Gen. Allen: Afghan relations bruised, not broken

(CBS News) Officials say a man wearing an Afghan army uniform killed two service membersat a NATO base Monday morning.

General John Allen, commander of U.S. and NATO forces in Afghanistan, went to Capitol Hill last week to testifyabout the relationship between the U.S. and the Afghan government.

"CBS This Morning" co-host Charlie Rose spoke to him Friday about the recent killing of Afghan civilians, and his assessment of the current threat from al Qaeda.

A transcript of that interview is below. Scroll down to watch an extended version of the interview

Charlie Rose: Tell me where you see the effort in Afghanistan today.

General John Allen: Well, I think we've come a long way in the last several years, and in particular over the last couple of years. We're seeking to move the Afghan national security forces ultimately into the lead as our partners in this counter-insurgency. And piece by piece, the terrain of Afghanistan, the people of Afghanistan, secured by the security forces of Afghanistan, will continue the process of moving towards full transition.

Rose: Many people look at the relationship on that question and say there is corruption in that government - and whether that government can provide the kind of leadership that will enable them to make their commitments to their own security.

Allen: There is corruption in that government and President [Hamid] Karzai acknowledges it himself - and I think that's a very good going-in position, frankly. He talks about partnering with us, he talks about working within the Afghan government to eliminate the culture of impunity.

Rose: Can you achieve the mission without being able to deal with that corruption in a significant way?

Allen: Well, we are dealing with the corruption and we can accomplish the mission dealing with it. But we won't solve it all at the same time. It's going to take time.

Watch an a video of the extended interview below.

Rose: And at the pace of the Afghan forces being able to take responsibility, you believe that by 2014, when American forces are essentially withdrawn, the Afghan force will be able to stabilize Afghanistan and prevent a Taliban takeover?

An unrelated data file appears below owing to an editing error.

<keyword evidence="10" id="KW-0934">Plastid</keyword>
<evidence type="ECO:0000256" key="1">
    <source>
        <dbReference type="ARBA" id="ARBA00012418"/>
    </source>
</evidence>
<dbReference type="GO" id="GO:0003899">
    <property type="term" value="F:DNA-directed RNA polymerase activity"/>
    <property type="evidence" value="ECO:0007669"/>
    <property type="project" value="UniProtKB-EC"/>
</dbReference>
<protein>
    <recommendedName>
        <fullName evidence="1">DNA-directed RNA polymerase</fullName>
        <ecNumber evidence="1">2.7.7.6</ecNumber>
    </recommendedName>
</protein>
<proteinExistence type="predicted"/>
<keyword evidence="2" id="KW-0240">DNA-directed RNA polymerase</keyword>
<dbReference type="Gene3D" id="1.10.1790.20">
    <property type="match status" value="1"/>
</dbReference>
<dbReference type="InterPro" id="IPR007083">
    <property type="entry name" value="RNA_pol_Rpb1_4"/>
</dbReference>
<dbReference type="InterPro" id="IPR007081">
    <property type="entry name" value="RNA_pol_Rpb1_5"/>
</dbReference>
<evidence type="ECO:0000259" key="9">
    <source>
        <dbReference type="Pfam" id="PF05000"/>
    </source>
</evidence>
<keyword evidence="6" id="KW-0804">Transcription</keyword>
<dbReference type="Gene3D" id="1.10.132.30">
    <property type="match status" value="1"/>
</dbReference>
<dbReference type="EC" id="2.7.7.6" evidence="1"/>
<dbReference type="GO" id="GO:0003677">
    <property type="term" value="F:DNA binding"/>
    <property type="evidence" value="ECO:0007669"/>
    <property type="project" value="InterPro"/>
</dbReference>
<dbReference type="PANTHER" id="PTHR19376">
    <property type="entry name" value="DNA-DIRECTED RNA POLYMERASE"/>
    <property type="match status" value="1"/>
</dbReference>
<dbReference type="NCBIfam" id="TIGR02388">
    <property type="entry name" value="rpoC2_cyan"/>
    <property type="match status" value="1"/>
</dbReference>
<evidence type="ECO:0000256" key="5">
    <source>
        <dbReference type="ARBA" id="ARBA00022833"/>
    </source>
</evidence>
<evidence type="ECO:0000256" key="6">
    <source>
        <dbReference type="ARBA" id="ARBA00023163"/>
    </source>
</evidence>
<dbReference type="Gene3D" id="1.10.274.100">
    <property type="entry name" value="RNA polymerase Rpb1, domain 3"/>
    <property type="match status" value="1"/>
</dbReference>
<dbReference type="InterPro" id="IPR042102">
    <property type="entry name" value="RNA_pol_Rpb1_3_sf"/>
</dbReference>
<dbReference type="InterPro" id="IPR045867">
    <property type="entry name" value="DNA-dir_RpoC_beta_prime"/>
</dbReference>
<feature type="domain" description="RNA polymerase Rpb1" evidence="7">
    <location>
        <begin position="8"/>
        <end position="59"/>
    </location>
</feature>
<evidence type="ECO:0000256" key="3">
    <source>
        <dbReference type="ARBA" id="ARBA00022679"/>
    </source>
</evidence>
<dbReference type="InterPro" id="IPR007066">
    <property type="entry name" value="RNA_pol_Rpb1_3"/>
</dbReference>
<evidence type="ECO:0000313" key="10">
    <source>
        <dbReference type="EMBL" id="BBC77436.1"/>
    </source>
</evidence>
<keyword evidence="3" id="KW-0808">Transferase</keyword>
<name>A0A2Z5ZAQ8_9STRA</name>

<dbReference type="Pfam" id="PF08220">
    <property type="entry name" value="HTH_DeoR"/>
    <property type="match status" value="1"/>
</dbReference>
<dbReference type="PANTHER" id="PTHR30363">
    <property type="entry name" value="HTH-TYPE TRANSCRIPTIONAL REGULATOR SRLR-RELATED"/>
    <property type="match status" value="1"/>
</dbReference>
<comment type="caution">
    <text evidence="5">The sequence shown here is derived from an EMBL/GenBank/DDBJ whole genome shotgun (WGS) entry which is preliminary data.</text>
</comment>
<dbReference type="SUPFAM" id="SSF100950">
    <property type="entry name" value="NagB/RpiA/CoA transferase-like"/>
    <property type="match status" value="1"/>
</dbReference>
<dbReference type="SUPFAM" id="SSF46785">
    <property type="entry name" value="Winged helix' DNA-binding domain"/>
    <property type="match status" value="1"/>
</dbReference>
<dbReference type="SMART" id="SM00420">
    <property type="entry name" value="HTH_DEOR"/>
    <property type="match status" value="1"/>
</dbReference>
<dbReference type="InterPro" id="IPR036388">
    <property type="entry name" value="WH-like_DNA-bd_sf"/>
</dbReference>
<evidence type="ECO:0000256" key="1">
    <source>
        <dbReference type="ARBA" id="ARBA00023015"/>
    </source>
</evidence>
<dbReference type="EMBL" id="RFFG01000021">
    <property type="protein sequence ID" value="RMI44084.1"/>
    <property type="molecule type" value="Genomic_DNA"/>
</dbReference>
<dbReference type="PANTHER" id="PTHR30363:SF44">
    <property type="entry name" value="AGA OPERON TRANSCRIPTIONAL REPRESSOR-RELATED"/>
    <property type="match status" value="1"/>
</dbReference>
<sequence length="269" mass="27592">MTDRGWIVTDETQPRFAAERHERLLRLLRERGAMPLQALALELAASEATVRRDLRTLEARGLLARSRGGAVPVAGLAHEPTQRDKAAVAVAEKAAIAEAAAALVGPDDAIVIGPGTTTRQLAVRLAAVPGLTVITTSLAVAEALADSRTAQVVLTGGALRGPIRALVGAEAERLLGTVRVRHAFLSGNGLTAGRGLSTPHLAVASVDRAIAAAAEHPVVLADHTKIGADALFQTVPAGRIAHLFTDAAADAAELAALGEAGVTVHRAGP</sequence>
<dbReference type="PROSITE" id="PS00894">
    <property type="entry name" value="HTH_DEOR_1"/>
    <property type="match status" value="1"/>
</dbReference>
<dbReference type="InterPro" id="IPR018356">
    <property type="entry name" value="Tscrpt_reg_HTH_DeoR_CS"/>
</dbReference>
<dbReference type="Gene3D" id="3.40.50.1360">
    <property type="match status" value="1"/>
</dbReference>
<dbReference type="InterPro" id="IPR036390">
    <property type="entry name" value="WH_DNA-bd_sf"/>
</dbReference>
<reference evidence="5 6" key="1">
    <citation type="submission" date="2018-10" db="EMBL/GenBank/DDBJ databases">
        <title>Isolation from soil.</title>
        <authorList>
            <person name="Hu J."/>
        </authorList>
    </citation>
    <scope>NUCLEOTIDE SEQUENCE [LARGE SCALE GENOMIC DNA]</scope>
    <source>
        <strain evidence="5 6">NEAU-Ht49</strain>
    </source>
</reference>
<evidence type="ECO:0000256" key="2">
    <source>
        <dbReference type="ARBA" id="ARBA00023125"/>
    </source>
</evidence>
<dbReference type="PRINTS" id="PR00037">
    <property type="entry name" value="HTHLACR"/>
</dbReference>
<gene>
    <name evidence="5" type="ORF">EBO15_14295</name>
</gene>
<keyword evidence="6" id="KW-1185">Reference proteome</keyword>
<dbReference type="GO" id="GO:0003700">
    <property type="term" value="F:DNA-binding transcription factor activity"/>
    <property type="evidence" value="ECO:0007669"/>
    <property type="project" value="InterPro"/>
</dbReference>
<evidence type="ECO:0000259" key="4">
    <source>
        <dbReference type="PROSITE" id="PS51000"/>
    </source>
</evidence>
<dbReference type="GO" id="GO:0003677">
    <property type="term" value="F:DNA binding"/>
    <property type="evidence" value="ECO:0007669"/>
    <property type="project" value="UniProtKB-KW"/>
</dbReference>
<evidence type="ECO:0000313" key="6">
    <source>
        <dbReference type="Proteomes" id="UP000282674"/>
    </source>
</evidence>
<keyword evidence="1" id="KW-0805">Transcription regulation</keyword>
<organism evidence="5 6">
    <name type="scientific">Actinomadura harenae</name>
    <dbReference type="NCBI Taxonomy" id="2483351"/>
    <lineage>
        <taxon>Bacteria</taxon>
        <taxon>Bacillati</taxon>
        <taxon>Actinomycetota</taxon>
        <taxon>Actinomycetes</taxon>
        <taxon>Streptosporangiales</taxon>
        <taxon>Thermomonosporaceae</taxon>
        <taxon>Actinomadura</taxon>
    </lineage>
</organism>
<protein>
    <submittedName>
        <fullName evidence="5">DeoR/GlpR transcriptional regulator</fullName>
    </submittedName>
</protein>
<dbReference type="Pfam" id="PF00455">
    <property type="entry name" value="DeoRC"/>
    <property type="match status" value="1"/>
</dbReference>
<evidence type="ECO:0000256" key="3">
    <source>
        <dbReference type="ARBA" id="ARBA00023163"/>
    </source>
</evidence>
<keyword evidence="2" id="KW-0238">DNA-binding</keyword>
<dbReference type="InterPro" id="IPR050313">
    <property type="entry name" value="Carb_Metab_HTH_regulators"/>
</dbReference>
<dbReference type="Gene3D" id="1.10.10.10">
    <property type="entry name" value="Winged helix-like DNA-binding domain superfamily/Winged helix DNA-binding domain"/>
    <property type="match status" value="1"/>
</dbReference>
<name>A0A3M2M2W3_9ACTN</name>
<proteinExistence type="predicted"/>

Allen: By the end of 2014, it is the end of the ISAF (International Security Assistance Force) mission. I believe that the ANSF (Afghan National Security Forces) will have completed security transition by the end of 2014. They won't be alone. We will still be there in some number, to be determined, which will continue the process of the professionalization of the Afghan national security forces and the improvement of their capabilities.

Rose: What happens if we're not there? Is it possible that this isn't a place that Americans should be dying for somebody else?

Allen: This mission is essential, in ways that perhaps in other conflicts have not necessarily been apparent. There is a direct line relationship between what happened in Afghanistan in the work up to 11 September 2001 and what we're doing in Afghanistan today.

Rose: Al Qaeda does not have a strong presence in Afghanistan today, and many of the leaders of al Qaeda have been killed, including Osama bin Laden.

Allen: It remains a virulent organization, even in small numbers because the planning doesn't necessarily facilitate - doesn't necessarily require large numbers of people to execute. The execution can come from somewhere else.

We don't want the Taliban to put down roots, or the al Qaeda to put down roots in Afghanistan that can facilitate Afghanistan becoming - once again - a launching pad for international terrorism.

Rose: Here is a quote from the New York times by two respective reporters - Helene Cooper and Eric Schmidt, "The Obama administration is discussing whether to reduce American forces in Afghanistan, by at least an additional 20,000 troops by 2013 - reflecting a growing belief within the White House that the mission there has now reached the point of diminishing returns."

Allen: I've had no indications from the administrations that they desire a particular number. In the aftermath of my mission - which will be to return the 23,000 troops - the remaining surge troops by the end of September of 2012.

Rose: What do you worry about the most?

Allen: I worry that the complications from these recent events can distract us from the larger strategic imperative of this campaign. We have seen that while the relationship may have been bruised in these events, the relationship has not been broken.

Rose: Characterize what bruised means.

Allen: There has been no call for the severing of the relationship between the United States and Afghanistan. We have to demonstrate that we're a reliable partner. And we can't permit - as tragic as that is - that event to define the relationship between the United States and Afghanistan.

Sgt. Bales' wife: Murder charges unbelievable

Rose: Do you believe that Sgt. Bales is a casualty of war?

Allen: I'd prefer not to comment on that. Obviously we have an investigation that still needs to be completed and ultimately through that investigation the process of adjudicating this to the military justice system.

Rose: Let me just ask this: you are optimistic, it's fair to say, that this mission can be accomplished?

Allen: When I look into the eyes of our troops and I see their dedication to this mission, I am optimistic that we will accomplish this mission.

This campaign is on track. The ANSF is moving in to the lead, they want to be responsible, ultimately, for ending this insurgency. They want to be responsible for protecting the people from the Taliban.

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